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Cordova, Alaska: 5 Things We Love

Cordova is so off the beaten path that it's accessible only by sea or air.

Cordova’s mountain-backed boat harbor, picture
Photo credit
Photo: Ron Niebrugge/Wild Nature Images
Photo caption
Cordova's boat harbor is backed by majestic mountains.

This fishing village east of Anchorage welcomes wildlife photographers, anglers, and adventure seekers to the edge of Prince William Sound. Framed by snowcapped peaks, the town is accessible only by sea or air—one reason it maintains its relaxed charm. Area code is 907.

The Cordova Historical Museum is packed with memorabilia of the area’s past as Eyak and Chugach territory, shipping port for the Kennecott Copper Mine, and commercial seafood capital. Relics of the magnitude 9.2 earthquake in 1964 are a highlight. 424-6665, http://cordovamuseum.org.

2  Take a guided jet boat ride up the Copper River to witness Childs Glacier calving carsize chunks of ice, then head back for fresh salmon, berry cobbler, and a room in a converted cannery, all with the Orca Adventure Lodge. 424-7249, http://orcaadventurelodge.com.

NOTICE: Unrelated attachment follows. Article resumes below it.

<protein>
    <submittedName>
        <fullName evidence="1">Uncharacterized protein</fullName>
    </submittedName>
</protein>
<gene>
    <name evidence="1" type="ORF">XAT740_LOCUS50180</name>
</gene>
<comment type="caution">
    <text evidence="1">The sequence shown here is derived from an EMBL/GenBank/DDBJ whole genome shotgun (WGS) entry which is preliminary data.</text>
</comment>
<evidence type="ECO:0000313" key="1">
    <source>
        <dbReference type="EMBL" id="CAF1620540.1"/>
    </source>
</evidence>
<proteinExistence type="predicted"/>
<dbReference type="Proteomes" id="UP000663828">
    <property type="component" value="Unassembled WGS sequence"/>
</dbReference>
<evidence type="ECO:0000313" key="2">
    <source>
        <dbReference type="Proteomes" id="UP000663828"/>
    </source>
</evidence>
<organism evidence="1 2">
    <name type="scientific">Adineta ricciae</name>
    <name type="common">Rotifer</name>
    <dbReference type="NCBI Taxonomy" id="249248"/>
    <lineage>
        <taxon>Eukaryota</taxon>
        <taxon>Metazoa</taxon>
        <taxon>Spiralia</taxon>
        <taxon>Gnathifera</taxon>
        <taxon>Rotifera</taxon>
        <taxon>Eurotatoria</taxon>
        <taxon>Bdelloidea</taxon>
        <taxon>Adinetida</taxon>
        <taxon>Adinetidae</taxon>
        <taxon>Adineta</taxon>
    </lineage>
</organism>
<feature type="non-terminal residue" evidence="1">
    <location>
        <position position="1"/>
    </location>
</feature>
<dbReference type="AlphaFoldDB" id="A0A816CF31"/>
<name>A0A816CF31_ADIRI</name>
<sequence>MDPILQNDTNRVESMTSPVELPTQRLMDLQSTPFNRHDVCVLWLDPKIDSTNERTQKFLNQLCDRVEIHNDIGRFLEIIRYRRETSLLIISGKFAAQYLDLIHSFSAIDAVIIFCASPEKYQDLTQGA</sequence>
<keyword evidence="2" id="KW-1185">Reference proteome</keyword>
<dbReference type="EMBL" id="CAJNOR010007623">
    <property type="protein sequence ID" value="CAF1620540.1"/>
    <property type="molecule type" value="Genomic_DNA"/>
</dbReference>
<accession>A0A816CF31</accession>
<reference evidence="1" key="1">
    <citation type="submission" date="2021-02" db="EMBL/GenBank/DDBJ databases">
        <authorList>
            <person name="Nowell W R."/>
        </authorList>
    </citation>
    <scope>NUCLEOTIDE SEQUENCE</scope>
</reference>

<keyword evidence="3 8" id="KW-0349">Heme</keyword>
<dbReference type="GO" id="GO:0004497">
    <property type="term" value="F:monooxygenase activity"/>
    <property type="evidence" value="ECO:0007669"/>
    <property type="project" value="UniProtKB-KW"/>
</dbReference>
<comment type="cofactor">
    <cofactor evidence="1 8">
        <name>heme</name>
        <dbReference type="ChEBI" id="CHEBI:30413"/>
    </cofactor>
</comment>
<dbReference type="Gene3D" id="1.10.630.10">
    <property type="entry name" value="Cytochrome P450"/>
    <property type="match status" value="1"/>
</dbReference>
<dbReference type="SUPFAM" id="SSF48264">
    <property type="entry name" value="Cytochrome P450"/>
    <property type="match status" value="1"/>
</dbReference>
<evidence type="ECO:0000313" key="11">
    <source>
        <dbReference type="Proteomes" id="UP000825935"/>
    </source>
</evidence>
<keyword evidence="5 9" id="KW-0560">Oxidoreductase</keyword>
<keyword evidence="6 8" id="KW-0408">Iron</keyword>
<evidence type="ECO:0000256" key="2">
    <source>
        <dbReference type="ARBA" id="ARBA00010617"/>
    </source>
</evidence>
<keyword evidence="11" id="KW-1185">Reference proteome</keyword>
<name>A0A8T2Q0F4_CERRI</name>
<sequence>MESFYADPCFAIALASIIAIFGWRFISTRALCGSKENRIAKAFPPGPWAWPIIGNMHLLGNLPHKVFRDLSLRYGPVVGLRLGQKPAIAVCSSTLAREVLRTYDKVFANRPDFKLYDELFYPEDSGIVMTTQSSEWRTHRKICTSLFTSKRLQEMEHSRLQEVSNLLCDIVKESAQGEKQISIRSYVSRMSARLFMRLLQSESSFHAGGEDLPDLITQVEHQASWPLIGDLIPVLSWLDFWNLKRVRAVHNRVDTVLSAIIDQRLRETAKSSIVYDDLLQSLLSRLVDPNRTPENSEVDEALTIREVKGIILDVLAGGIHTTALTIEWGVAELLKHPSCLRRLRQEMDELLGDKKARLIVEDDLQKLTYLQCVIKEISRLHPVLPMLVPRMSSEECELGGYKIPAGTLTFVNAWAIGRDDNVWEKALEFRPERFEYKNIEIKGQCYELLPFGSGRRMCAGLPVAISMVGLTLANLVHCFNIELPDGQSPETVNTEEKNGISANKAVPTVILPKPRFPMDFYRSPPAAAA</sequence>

3  Honoring the Eyak, Alutiiq, Ahtna, and Tlingit people through tribal art and artifacts, the Ilanka Cultural Center also houses a fully articulated killer whale skeleton—one of only five in the world. 424-7903, http://nveyak.com/ilanka-cultural-center.

Spectacular hikes in the Chugach National Forest include the level, three-mile Saddlebag Glacier Trail, which winds through Sitka spruces and cottonwoods to views of the glacier and resident mountain goats. http://www.fs.usda.gov/chugach.

Hook a halibut from your window aboard a floating fishing cabin. The Alaskan Wilderness Outfitting Company provides boat, gear, bait, and tips on catching halibut, salmon, lingcod, and trout, plus floatplane rides, food, and ice. 424-5552, http://alaskawilderness.com.

This article was first published in July 2015. Some facts my have aged gracelessly. Please call ahead to verify information.